First off are a number of resolved support and performance issues. Upcoming AAA release Hitman gets specific driver support and Crossfire Profile support. This is expected as the game is bundled with certain Radeon GPUs and AMD is involved in the development. The Park also gains Crossfire support as well.
For performance improvements, AMD is focusing heavily on the Fury lineup, with performance jumping 16% and 60% in Rise of the Tomb Raider and Gears of War Ultimate Edition respectively. The only other notable performance boost is for the R9 380(X) series with a 40% improvement in Gears of War Ultimate Edition. The improvements in Gears of War Ultimate Edition will be welcome as the game has been performing erratically and we hope other cards see some love as well.
In terms of new features, Vulkan support has been added along with Per-Game Display Scaling, a Language Menu and Two Display Eyefinity. Notably, AMD Crossfire Status Indicator has been added along with a Power Efficiency Toggle to turn off some power savings features. Furthermore, AMD XConnect technology, AMD’s external GPU enclosure over Thunderbolt 3 solution has received preliminary support.
In terms of fixes, the most notable one is choppy core clocks which is fixed at the cost of turning off power efficiency. Rise of the Tomb Raider also won’t crash anymore if tessellation is turned on. There still remains a known of known issues as well. Hopefully, we will see a driver to remedy those problems shortly. You can find the full release notes here and driver here.
With the reddit AMA now behind us, we can share with you some of the answers that we felt were the highlight of the question period. As expected, AMD was a bit light on details and specifics about Polaris but there were a number of important and new pieces of information.
The biggest news is that Polaris will be using the 14nm LPP FinFET process from GlobalFoundries, not a mix of 14nm LPP and 16nm FinFET+ from TSMC as previous leaked. This means Nvidia and AMD will no longer be sharing a process node for their CPUs. It also means that AMD’s GPU and CPU lineups will now be using the same process, simplifying things for APUs. Furthermore, the Taiwan earthquake that hit TSMC won’t impact Polaris yields and timeline as well. Polaris is also confirmed once again for a mid-2016 launch. Polaris will also bring Display Port 1.3 support as well.
Another confirmation is the move that AMD started in 2014 with a big annual driver release with major feature additions spaced out with point releases for specific fixes and optimizations. Those hoping that RTG would speed up driver updates to implement more features faster will be disappointed. For hardware, Fiji Gemini has already debuted for B2B customers and shipped to them but consumer launch is still waiting for HMD VR, a mistake in my mind.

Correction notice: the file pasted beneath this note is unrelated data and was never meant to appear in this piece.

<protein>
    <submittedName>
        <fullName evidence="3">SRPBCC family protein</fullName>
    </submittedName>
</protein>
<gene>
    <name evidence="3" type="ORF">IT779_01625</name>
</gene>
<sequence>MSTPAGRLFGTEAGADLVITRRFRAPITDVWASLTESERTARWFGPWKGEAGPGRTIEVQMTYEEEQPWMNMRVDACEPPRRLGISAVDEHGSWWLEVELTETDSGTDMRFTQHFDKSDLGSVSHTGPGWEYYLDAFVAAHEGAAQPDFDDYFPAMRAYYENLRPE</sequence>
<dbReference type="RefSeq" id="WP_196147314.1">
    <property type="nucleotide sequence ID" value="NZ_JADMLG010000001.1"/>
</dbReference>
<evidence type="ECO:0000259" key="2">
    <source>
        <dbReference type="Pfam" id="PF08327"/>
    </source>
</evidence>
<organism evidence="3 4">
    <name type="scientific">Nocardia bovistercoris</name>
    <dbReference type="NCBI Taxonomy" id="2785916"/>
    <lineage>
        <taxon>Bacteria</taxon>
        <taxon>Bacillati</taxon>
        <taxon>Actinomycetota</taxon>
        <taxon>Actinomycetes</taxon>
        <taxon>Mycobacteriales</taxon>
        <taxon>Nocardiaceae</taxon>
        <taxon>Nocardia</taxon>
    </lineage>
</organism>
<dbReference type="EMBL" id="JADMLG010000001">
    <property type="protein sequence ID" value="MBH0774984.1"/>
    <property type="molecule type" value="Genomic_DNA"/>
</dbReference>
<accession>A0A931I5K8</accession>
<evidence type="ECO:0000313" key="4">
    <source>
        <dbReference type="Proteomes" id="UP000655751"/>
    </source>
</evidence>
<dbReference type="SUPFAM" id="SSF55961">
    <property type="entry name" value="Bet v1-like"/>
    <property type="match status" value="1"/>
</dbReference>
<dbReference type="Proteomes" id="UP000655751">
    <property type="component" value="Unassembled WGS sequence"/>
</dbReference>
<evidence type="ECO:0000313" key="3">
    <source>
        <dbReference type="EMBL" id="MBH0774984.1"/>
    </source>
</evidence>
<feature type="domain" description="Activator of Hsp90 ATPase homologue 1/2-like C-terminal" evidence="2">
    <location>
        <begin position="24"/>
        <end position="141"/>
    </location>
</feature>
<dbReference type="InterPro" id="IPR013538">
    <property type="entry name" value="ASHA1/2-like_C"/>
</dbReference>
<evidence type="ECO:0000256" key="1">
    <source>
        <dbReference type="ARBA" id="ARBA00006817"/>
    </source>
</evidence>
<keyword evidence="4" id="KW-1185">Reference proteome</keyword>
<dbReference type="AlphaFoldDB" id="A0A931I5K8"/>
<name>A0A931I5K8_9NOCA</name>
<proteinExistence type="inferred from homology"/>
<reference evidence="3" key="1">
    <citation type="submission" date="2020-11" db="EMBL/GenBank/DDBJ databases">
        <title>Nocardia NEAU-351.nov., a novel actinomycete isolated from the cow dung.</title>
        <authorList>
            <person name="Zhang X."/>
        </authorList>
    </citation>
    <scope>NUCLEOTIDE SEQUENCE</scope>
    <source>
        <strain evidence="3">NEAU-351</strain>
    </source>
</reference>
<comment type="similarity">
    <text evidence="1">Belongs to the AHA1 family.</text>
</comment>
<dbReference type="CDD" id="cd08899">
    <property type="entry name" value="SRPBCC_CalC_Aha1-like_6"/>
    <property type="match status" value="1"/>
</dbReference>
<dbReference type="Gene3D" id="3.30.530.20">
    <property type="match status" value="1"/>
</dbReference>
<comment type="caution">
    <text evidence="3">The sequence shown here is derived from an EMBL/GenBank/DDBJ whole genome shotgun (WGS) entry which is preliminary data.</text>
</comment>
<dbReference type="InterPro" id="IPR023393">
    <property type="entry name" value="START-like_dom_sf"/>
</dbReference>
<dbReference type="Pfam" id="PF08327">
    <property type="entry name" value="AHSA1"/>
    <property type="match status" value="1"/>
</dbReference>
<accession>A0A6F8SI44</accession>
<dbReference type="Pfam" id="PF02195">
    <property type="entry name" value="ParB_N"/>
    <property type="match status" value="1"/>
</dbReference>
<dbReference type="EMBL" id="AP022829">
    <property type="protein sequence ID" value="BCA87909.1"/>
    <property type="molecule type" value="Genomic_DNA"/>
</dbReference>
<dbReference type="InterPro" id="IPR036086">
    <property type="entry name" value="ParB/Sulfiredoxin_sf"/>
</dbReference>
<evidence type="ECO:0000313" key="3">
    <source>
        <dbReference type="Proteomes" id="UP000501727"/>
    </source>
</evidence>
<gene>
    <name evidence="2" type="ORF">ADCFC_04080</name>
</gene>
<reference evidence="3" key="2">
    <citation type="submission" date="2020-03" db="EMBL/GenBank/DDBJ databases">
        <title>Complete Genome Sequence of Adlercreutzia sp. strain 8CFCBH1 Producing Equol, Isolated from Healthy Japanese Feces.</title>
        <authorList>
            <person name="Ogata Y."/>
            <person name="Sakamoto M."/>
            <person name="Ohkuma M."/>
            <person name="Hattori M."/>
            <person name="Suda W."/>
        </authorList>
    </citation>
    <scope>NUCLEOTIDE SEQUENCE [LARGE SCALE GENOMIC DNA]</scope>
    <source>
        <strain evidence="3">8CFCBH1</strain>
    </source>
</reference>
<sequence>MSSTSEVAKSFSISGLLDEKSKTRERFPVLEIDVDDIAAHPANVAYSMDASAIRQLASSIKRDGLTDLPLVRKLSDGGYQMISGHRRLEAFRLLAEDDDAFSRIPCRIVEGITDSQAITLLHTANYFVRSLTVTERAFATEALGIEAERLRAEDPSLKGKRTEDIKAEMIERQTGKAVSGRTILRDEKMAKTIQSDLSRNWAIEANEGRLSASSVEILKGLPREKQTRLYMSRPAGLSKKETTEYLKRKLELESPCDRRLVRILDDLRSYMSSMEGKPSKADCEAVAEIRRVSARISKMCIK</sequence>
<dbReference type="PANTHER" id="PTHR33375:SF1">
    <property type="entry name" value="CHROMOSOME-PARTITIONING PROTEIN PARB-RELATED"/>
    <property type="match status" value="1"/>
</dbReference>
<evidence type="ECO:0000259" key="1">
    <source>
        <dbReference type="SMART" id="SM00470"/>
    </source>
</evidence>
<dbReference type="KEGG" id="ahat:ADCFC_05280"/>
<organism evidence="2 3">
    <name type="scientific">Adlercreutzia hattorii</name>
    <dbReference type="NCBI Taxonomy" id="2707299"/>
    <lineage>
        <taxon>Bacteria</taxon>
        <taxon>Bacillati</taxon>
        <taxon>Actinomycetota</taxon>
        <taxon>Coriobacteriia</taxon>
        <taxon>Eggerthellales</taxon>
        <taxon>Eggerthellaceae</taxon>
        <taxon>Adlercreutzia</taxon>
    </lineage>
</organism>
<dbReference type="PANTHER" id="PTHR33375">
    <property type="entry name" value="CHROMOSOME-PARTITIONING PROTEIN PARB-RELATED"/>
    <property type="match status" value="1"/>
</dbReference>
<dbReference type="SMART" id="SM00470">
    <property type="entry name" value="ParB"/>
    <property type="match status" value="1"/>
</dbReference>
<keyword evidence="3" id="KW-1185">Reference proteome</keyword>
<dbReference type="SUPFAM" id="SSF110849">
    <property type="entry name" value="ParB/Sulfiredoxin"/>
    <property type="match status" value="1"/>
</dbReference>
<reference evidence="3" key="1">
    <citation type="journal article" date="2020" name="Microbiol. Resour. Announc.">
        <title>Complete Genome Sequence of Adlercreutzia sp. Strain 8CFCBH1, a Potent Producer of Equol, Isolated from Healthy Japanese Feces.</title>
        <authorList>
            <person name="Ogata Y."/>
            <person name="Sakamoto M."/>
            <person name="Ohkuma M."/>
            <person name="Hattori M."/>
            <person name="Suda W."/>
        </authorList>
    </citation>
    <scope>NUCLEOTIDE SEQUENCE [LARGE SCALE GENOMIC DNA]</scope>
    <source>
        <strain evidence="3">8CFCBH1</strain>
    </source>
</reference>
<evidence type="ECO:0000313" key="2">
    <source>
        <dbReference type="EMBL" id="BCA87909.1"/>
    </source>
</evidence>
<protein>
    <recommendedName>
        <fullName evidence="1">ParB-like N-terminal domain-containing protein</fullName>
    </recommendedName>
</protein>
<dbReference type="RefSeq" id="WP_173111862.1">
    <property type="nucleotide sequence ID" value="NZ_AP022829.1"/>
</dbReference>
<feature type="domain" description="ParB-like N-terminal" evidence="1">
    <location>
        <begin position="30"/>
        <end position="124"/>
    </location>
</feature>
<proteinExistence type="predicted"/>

Other tidbits include the fact that the LiquidVR SDK has support Affinity Multi-GPU which will allow a dedicated GPU for each eye in VR. VR is also expected to make use of TrueAudio, something that PC has shunned but consoles have picked up a bit on. There are also 25 million active daily users for AMD’s Gaming Evolved application.
Finally, AMD revealed that the optimal tessellation amount for GCN is 8-16x. Beyond that, there will be a heavy performance hit for no real gain in visual fidelity *cough* HairWorks/GameWorks. VSR or virtual super resolution is also performance free with GCN. There will be more Polaris details as we get closer to launch so stay tuned.
After a precipitous decline in dGPU market share over the past few months and quarters, AMD is starting to reverse the trend. In the past quarter, Q2 2015, AMD managed to increase their market share by 2.3%, or a 10% increase in their total market share. While the number seems tiny especially given Nvidia’s numbers, any positive increase is good news for the beleaguered company. This comes even as the dPGU shrank by 4.9%.
The whole of 2015 was pretty terrible for AMD, with some of their worst financials yet, with both the CPU and GPU divisions flagging. However, it looks like AMD finally hit the bottom and the changes they are implementing are starting to take hold. If AMD manages to keep it up, the dire predictions that some analysts had of AMD doing even worse in Q1 2016 will likely not come to pass.
AMD still has a lot of work to do though as market share overall is still depressed compared to 2014. With this past them though, AMD can look forward to Polaris and Zen to drive their new growth. After all, once you’ve hit rock bottom, there is only one way to go and that is up. A final interesting note is that Q4 actually saw lower shipments than Q3, a surprising twist given the holiday season is in Q4. Maybe many are holding out for Polaris and Pascal?
Stanard practice in the technology world is for established firms to keep everything super secret till the day they launch. AMD however, is bucking the trend and will be hosting an AMA (Ask Me Anything) on reddit in just a day, on Thursday Mach 3rd. The AMA will happen between 10 AM and 5 PM US Central time and will be focused on the GPU side of things or Radeon Technologies Group (RTG).
AMD Robert from RTG will be the main host and there will likely be some big secrets to be unveiled that day. Given that AMD is confident enough to start talking more about their upcoming Polaris GPUs hopefully means the launch will be imminent as some leaks as suggested. Major expected topics include Vulkan, FreeSync, GPUOpen, Polaris, Fury X2, VR and DirectX 12 as expected. The conversation will likely coalesce around Polaris though as that is the upcoming GCN architecture.